Why it’s okay not to be okay
To start, we never really understand ourselves. We’re ironic that way––ambitious, yet fearful of leaving our comfort zones while wasting each second staring at the ceiling of our cold rooms. We love to learn about the intricacies of strangers, but we refuse to let our guard down thinking that people will only leave us behind; and we’ve all once been that person who believes that everything is going to turn out okay at the end, but time turns us into the kind of person we never thought we’d become—proving that we never really understood ourselves in the first place.
After hours of staring blankly at a new document of Microsoft Word page, I finally got the focus to capture my thoughts and write mu last column for the year. Honestly, it’s not easy to write this piece, cutting myself open, exposing my naked self to the readers and hoping they see a faint light of hope in my words—words that remain unspoken in the crevices of each of our minds.
See, the older we get, the more we realize how much we don’t know—about the world, about people, and about ourselves most of all. We come to a point where we try to pretend to be normal—to be fine—because we assume that anything else will only bother the people around us, but in reality, it’s simply going to lead us to the delusive and isolated bubble of pretending that you’re never allowed to not be okay––to be sad, to be out of yourself, unknowing that this may be the path to the person you want and need to be. Honestly, we all have our own problems and issues to deal with. The only thing that differentiates us is who is better at concealing it.
When we finally realize that we’re not okay, then we’ve taken the first step toward actually being okay.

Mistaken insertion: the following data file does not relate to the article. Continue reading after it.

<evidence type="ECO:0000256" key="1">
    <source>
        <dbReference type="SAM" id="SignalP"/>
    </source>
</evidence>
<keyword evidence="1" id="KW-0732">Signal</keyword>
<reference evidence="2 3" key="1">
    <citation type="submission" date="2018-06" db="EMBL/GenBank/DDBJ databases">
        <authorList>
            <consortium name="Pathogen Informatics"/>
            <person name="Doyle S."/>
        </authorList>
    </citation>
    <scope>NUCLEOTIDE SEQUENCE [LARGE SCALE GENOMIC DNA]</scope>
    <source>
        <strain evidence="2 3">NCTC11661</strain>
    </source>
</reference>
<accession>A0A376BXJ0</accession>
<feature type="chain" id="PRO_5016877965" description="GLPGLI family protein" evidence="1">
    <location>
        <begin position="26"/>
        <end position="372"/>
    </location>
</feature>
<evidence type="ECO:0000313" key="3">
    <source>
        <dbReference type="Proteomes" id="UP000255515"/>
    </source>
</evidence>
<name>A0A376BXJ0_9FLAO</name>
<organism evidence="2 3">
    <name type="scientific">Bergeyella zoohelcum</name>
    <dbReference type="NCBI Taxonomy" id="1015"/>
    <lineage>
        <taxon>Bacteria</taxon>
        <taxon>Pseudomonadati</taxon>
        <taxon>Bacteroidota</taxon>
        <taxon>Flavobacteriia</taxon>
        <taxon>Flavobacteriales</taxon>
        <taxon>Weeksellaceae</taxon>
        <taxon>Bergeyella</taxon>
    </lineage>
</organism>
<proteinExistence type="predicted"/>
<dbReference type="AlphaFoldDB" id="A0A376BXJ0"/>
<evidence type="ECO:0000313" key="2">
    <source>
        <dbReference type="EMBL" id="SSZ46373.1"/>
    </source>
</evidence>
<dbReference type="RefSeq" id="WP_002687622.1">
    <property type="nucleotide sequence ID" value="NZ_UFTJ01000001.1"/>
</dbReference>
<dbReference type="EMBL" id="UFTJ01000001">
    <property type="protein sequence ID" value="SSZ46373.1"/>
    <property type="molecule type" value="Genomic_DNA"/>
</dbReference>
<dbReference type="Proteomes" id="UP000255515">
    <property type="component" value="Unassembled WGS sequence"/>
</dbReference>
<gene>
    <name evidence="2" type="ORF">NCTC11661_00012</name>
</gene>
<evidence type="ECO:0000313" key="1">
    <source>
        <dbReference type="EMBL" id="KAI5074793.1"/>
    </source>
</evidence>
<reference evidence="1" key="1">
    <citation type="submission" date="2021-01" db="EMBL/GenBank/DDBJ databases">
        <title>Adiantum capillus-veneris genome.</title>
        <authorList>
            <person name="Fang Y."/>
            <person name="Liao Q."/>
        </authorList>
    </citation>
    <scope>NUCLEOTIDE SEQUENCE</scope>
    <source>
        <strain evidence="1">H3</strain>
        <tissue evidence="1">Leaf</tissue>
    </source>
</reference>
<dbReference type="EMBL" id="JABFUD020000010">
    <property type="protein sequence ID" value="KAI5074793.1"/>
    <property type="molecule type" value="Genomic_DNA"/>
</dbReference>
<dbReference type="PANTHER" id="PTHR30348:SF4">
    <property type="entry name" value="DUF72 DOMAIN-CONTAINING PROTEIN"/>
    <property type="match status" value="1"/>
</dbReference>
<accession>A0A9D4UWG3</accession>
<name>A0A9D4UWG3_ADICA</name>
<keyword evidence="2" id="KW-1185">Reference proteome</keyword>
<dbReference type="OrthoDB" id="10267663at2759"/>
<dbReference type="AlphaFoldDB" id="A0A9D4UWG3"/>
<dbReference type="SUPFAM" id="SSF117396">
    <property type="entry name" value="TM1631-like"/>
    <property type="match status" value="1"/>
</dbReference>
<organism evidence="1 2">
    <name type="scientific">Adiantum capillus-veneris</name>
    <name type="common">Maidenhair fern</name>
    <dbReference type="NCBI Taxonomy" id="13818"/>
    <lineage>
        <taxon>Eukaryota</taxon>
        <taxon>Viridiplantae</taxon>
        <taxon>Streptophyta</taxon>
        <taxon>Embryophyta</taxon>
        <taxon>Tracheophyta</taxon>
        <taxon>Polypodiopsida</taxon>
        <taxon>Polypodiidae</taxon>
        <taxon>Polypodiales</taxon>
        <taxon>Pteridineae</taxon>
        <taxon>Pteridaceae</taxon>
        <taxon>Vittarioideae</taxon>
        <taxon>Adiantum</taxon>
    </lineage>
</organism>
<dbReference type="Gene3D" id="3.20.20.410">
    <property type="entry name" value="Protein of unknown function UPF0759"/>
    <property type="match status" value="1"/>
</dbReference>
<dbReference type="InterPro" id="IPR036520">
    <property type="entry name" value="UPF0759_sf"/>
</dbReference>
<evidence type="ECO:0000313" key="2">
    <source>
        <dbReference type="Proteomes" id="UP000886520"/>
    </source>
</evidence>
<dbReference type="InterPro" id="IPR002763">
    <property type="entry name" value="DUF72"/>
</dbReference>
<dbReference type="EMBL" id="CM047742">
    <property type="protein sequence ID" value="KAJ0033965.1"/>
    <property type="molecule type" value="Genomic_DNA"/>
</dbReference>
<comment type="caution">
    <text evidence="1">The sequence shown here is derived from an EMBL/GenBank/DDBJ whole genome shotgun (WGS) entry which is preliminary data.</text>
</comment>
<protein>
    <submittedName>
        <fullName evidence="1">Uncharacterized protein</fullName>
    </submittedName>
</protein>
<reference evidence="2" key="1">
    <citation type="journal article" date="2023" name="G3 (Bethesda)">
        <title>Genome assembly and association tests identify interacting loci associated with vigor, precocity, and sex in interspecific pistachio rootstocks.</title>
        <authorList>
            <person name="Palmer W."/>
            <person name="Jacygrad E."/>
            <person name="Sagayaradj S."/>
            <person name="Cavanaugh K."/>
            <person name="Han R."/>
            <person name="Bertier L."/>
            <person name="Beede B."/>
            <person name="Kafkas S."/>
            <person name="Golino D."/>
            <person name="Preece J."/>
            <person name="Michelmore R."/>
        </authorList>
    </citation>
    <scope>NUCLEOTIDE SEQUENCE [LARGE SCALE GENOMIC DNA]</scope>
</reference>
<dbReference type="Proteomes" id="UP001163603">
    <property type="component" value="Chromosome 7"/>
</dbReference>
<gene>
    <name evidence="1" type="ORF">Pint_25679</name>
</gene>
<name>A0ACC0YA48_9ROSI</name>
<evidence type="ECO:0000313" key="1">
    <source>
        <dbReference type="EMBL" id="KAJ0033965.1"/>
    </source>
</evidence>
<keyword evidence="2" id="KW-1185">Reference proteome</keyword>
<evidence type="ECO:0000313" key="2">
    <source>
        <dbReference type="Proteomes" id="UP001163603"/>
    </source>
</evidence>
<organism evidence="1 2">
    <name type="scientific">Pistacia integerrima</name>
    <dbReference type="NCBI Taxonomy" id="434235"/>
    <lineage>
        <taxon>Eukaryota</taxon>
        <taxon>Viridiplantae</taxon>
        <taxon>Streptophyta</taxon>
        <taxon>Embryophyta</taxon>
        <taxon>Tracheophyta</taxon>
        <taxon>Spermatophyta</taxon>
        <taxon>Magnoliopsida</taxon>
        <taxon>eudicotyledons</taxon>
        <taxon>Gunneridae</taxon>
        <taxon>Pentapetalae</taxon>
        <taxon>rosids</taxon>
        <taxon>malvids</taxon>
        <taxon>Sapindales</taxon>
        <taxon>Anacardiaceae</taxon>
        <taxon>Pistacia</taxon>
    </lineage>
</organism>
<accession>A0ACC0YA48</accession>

On Mental Health on The Mighty, a Psychology-centered page said in one of its articles that waking up tired even after lying in bed all day is not only a sign of being physically tired, but being mentally tired as well. This can give you a sense of déjà vu as, more or less, you have experienced this once or twice during those middle of the night breakdowns when finishing a requirement due in the next few hours. Whether the cause of our emotional drainage is academic burnout of adolescent existential crisis, it’s still no easy task to realize how far we’ve sunk.
Truth be told, there are times where we need to fall and bump our heads—or just crash and burn—to simply feel again We can be sad if we want to, we can cry if we feel like our eyes can’t take it anymore, we don’t have to be okay––and there’s nothing wrong with that. We’re told to always tell the truth, myself especially being a student journalist, but rarely are we taught to apply this to ourselves. There are times where we must quit being dishonest to ourselves and admit that everything is not fine because when we start telling ourselves that there is nothing wrong with being a little bit fragile and when we finally realize that we’re not okay, then we’ve taken the first step toward actually being okay.
But here’s the plain and harsh truth: we are probably never going to be always okay, but we will always bounce back—and that’s what’s going to matter the most in the end.